My reply:

Here’s some info to set the stage, followed by some steps you can take to solve this problem after you are familiar with the concepts.

First off, story points in a structure are not independent but are interdependent. This means that story points don’t stand alone in a structure but have relationships with other story points. The result of this is that the “options” list only those remaining choices that are consistent with other choices already made that have a collective impact or interconnection down the line. In fact, when you don’t have options you want, this is Dramatica doing the very thing it was created to do: letting you know that the choices you’ve already made in your structure are not truly compatible with the choice you are trying to make now. In short – your structure would be inconsistent. This is the purpose of Dramatica – to alert you when you are drifting in your perspective and therefore undermining the strength of your own message.

You see, most authors come to write a given story because they are interested in the subject matter. But subject matter isn’t structure. Subject matter is the setting, style, background information about your characters and their affectations, for example. In contrast, structure is an argument you are making to your reader or audience that a particular path toward a solution is the best or worst one that might be employed in those particular circumstances that you are exploring. That is your underlying message that gives direction and backbone to everything that happens in your subject matter. But how many different stories – different structures might be created that are all set in the Old West? And just because they share the same subject matter doesn’t mean they belong in the same story.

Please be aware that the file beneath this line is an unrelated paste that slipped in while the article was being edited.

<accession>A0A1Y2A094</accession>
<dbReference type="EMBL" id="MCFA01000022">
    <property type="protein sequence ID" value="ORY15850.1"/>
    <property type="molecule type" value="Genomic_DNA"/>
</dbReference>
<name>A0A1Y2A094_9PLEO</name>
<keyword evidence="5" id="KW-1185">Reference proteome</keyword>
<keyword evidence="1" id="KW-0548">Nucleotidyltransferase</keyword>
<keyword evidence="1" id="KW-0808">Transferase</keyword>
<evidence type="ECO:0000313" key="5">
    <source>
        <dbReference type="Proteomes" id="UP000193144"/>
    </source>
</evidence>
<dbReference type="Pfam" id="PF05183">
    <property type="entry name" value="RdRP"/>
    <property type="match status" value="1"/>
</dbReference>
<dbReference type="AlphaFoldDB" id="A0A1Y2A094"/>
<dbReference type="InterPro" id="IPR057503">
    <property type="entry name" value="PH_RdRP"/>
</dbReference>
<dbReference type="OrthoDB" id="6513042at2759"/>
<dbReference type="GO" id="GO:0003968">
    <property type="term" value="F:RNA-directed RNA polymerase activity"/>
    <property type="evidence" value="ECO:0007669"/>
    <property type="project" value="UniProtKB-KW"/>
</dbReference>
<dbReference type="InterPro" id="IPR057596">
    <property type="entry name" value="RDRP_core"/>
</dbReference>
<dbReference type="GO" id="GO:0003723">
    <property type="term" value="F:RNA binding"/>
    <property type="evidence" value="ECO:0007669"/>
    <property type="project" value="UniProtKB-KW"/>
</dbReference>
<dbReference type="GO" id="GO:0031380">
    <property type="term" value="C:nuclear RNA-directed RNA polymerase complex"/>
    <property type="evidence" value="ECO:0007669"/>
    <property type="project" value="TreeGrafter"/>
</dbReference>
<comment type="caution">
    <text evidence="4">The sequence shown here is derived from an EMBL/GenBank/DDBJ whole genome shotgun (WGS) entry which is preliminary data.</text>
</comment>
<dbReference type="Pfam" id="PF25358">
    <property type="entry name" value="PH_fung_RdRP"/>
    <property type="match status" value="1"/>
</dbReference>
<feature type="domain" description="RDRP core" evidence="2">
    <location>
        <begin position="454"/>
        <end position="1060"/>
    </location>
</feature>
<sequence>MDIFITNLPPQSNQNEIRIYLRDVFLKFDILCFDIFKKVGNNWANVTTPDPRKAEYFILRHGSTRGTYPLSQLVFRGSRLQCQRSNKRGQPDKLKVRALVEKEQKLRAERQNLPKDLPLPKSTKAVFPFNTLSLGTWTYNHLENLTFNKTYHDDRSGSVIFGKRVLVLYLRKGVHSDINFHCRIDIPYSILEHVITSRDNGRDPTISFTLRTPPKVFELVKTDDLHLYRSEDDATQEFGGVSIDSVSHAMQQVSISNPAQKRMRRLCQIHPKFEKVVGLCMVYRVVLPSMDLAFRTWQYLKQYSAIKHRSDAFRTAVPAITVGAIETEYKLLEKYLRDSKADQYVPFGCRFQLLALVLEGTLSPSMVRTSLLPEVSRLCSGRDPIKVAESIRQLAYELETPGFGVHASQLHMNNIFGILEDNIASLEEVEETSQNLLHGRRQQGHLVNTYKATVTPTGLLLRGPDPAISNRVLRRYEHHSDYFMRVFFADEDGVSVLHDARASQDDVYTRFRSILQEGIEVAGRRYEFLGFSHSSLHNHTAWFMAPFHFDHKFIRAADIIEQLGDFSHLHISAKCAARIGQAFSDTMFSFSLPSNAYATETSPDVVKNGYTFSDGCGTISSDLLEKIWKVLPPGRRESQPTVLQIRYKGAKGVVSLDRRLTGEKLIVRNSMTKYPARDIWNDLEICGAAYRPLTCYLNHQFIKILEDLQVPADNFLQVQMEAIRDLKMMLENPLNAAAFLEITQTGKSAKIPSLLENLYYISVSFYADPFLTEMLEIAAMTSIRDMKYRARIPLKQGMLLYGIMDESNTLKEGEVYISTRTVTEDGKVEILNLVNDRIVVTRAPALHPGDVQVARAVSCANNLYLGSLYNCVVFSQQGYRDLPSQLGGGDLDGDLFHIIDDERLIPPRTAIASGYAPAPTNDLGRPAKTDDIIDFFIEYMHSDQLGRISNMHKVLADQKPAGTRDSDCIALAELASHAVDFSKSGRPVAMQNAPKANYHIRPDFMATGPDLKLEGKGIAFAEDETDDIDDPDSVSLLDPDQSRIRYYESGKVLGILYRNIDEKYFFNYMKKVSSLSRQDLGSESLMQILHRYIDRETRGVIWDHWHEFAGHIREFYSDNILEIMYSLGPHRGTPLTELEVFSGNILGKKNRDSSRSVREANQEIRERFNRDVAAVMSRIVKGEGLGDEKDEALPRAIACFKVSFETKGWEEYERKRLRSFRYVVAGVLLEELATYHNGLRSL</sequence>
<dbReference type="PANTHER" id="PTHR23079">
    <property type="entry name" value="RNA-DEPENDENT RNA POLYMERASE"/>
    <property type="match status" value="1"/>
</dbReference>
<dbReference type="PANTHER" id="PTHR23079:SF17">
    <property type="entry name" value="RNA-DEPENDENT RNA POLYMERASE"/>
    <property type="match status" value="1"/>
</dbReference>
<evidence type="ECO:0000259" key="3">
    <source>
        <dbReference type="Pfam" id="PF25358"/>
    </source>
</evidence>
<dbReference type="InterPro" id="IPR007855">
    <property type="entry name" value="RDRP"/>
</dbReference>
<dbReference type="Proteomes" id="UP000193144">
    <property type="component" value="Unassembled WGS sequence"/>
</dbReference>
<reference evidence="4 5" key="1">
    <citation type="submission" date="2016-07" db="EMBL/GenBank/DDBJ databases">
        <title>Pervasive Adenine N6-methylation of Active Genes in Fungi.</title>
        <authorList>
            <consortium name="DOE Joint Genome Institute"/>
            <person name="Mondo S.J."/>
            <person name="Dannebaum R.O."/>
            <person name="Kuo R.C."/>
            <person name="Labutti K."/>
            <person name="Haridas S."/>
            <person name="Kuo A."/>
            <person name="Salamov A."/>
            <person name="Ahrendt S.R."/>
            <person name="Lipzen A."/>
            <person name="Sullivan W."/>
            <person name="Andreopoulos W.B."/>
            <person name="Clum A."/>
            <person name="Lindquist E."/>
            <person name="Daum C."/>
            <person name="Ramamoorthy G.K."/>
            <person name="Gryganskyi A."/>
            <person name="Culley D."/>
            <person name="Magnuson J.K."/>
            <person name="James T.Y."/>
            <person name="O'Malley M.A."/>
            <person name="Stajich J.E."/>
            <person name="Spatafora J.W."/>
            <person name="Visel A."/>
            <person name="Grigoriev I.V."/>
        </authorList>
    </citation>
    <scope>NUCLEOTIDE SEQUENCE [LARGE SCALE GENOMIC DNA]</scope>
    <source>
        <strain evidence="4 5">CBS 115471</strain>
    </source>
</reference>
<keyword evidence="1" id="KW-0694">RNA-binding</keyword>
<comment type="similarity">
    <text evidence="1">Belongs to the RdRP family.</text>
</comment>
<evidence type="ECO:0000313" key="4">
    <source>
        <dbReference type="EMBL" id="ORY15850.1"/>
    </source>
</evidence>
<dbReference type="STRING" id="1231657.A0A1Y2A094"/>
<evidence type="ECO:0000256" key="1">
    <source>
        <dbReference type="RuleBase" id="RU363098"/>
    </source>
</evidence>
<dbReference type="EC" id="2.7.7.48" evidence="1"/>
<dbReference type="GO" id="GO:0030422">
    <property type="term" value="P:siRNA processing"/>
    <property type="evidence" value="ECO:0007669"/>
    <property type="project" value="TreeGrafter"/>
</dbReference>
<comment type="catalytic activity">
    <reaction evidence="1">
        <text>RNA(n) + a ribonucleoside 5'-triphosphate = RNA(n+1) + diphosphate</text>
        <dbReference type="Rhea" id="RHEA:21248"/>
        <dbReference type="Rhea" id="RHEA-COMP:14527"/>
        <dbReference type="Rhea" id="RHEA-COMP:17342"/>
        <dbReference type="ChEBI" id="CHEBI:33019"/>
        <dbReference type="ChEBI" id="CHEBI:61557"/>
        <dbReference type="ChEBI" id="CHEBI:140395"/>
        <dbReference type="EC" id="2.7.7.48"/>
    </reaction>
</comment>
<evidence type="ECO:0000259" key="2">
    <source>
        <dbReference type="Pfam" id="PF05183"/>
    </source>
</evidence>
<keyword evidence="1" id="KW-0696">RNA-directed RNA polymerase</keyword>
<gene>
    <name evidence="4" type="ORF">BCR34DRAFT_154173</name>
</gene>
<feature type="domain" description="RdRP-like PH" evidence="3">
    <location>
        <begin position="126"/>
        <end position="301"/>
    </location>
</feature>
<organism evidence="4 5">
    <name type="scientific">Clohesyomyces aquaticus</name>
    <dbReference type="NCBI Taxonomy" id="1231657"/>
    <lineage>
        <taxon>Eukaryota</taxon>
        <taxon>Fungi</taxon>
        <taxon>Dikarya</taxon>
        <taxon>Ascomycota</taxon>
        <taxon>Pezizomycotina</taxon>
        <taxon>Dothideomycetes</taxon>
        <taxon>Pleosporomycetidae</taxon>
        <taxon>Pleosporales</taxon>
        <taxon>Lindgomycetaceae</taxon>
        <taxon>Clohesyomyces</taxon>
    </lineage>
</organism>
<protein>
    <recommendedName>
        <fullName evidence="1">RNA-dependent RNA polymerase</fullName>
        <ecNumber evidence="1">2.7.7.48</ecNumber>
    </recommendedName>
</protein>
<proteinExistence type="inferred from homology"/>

As writers, we are coming to a story without really knowing how all the pieces will fit together. Even if we have completed a book or a screenplay without Dramatica that seems to work (to us), it may not be actually living up to its potential, or may in fact not really work as well for others as it does for ourselves. This is because people tend to think in terms of topics rather than in terms of structure. So, we look at our subject matter and we discover that a particular topic in that realm dovetails very nicely with another topic in the same subject matter. While this is likely true, that is just the superficial. Beneath that, do they structurally connect as well? It is almost impossible to see if it does with the “naked eye.” But Dramatica puts the structure under the microscope (or into the X-Ray machine) and looks at what’s holding it all together logically. It takes you choices as you make them and instantly calculates how each additional choice impacts all the remaining options – which support what you’ve done already and which work against it, dramatically. It grays out all the options that are not structurally consistent with the other options you’ve chosen.

In short, though your subject matter may be consistent from the opening page to “the end,” and though it make all seem solid and right on the surface, who knows what evil lurks beneath? Dramatica knows.

Now, what to do about it….

Well, the first point is that the StoryGuide (Quick Start) is a way to introduce new users to Dramatica but is not necessarily the best way to use it down the line. If you don’t see the options you want there is usually no single previous choice that can be changed to allow the options you want (as described earlier). But, there are two approaches that will work, one with your existing storyform and one that is a better way to start in the first place.